JKEDI project changes lives of youth in Ratnipora

JKEDI project changes lives of youth in Ratnipora

Srinagar: Ratnipora is a small hamlet in south Kashmir’s Pulwama district. It has 93 percent literacy rate.
As per the demographic profile created by a team of Bercy (Block Employment Resource Centre for Youth) — a pilot project launched by EDI (Entrepreneur Development Institute) based in Pampore — Ratnipora has a population of nearly 4000 souls, out of which 2057 are males and 1930 are females, with a sex ratio of 971. It has nearly 700 post graduates and 400 graduates. There are almost 200 school drop outs.
The people mainly depend on government jobs, but agriculture is also practised by one third of the village people.
In 2004, Ratnipora was included in a list of 62 villages that were to be developed as model villages under prime minister’s reconstruction programme. However, in 2009 when it was officially announced as model village, a defunct street lighting, poorly fenced graveyard and miss managed drainage system was what the village could boast about.
“If there were any positives from the model village programme, it was the common facility centre, which is changing lives,” Rashid Mir, a university student, said.
The common facility centre was constructed to facilitate and encourage small scale industries, micro, small, and medium enterprises.
Two years back, JKEDI introduced Bercy at Ratnipora. Bercy was a gram-panchayat-based-community-driven learning pilot project of ministry of rural development, Government of India. “The main aim was to provide vocational training to the rural youth and to encourage the entrepreneurship,” Zubair, project manager Bercy said. With the support of ministry of minority affairs, it managed sponsorship of five vocational training programmes of six months each.
Nearly 120 youth between age group of 19-35 have been trained in trades like machine knitting, plumbing, electrician, and computer hardware and repairing. Subsequently, the trained candidates were linked with financial institutions that enable them to take up ventures of their own.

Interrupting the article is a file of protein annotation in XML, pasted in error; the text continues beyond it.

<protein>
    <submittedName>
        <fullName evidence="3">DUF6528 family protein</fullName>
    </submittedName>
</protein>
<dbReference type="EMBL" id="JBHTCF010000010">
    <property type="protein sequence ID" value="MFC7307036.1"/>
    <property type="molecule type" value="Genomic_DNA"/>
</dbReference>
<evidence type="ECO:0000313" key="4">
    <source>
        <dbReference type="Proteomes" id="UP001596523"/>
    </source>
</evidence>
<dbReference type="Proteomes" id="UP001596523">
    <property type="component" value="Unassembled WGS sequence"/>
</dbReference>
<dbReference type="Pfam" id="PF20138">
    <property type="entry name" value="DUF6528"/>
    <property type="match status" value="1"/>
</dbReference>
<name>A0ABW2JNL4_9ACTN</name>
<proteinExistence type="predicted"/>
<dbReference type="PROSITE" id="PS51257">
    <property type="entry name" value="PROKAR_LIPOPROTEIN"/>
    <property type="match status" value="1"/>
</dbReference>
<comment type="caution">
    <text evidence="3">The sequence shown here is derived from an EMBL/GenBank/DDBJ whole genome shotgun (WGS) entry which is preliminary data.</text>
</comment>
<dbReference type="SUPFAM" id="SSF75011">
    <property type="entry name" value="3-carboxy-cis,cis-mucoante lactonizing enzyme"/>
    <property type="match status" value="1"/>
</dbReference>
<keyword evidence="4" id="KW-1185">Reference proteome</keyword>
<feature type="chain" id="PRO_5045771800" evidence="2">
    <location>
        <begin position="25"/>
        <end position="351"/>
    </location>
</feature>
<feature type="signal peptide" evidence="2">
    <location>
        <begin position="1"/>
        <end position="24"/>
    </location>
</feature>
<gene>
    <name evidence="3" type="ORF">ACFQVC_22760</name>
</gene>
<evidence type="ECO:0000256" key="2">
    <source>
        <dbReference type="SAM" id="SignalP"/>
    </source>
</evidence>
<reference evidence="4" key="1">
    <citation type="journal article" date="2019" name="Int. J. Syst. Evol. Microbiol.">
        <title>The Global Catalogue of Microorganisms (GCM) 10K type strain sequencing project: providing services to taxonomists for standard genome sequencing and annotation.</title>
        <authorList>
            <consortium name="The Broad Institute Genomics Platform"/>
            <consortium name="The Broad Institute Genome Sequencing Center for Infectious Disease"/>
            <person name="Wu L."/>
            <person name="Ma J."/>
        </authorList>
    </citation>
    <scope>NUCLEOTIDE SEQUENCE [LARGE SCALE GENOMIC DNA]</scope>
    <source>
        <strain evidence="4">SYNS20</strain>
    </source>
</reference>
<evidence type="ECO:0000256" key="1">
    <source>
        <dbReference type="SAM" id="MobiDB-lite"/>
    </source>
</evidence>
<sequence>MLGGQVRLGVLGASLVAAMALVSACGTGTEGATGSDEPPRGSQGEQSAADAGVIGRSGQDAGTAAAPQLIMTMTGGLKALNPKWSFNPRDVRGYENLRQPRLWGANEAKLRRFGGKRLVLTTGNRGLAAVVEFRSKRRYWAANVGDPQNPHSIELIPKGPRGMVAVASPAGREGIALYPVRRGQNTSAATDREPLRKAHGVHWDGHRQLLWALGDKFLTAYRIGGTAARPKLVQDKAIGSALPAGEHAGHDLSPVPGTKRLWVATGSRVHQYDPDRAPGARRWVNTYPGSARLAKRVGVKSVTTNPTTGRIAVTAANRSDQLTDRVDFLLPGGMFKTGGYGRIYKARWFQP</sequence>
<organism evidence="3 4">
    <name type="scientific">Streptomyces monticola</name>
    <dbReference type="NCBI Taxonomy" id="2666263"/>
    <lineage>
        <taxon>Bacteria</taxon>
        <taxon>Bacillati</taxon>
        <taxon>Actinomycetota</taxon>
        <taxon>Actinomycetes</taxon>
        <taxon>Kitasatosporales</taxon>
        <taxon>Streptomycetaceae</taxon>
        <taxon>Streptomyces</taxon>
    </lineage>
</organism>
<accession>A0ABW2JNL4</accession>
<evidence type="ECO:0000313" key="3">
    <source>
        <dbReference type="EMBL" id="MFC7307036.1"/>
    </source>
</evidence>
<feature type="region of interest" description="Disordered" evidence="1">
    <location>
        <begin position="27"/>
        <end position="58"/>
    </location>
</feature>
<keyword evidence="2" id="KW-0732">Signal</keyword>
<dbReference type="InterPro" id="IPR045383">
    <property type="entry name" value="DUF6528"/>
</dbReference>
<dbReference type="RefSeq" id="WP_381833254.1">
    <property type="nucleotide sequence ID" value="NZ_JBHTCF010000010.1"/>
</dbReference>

Shaheena and her six friends were introduced to the trade of cutting and tailoring. They came up with the idea of establishing an enterprise, which they named ‘Sajvun: Walav te banev shubedaar’.
Team Bercy helped them by providing free stitching machines, space and matting for the selected space, where they started stitching clothes. Their products were exhibited at All India Conference of World Bank held at EDI Pampore. Here they earned Rs 9000 with a profit of Rs 4000. They spend the money in buying raw material.
“I felt empowered. I never thought I would earn anything in my life after dropping out from school,” she Shaheena, who handled the finances of the group.
An NGO, they didn’t remember the name, came with an order of 350 pherans. “We had never received such a huge order. We worked hard.  We would come to the office at seven in the morning and leave at eight in the evening. The order earned us a hefty amount of Rs 1,40,000. We have never seen such amount in our lives,” Shaheena said.
People who were earlier sceptical about their endeavours changed their minds.
“One lakh is not a small amount for people like us. Our annual income was less than that,” Shaheena said. “But it was only possible because of Bercy.”
Today, every girl who comes to Bercy has only one thing in their mind: To start a venture like Sajwun.
Sabia, 22, worked at boutiques after learning cutting and tailoring from Bercy and was earning nearly Rs 3000 per month. She now wanted to start her own boutique.
Nearly 30 girls are enrolled for cutting and tailoring course at Bercy with only one aim: to start their own business.
So far Bercy has counselled 300 candidates and 110 others have been referred to Himayat and various other salaried and self employment schemes.
Bercy found that technical inefficiency was an impediment in the success of Ratnipora youth. To tackle it, computer literacy programme was launched and so far Bercy has trained 230 students.
“I know nothing about computers and I would even hesitate to touch it,” said Zulfiqar Ali, 29, a research scholar at IUST, Awantipora.
“But now I can handle it properly. I even bought a laptop. I can even play with fonts and add footnotes which were not possible early,” he said while thanking Bercy. They also paid him monthly stipend of Rs 1000.
Bercy found that nearly 79 families in Ratnipora live below poverty line. 34 families live a life of misery and austerity and come under Antyodaya Anna Yojana (AAY). And in order to link such families to sustainable livelihood, Bercy introduced trades like knitting and tailoring to them.
So far 32 children from community have been trained in the first batch of the pre-school. “We cannot afford to send our kids to crèche and preparatory schools. But Bercy is helping us despite our low income,” Abid, a parent send. “They are teaching my kids in a play- way method.”
Besides, Bercy has also trained seven youth as business development managers, who are now working independently offering advisory service to local businesses.
“Every project has a start and an end and Bercy is also coming to an end,” Zubair said. “But, with the withdrawal of Bercy, the community health centre would be like hundreds of other abandoned government structures with no use.”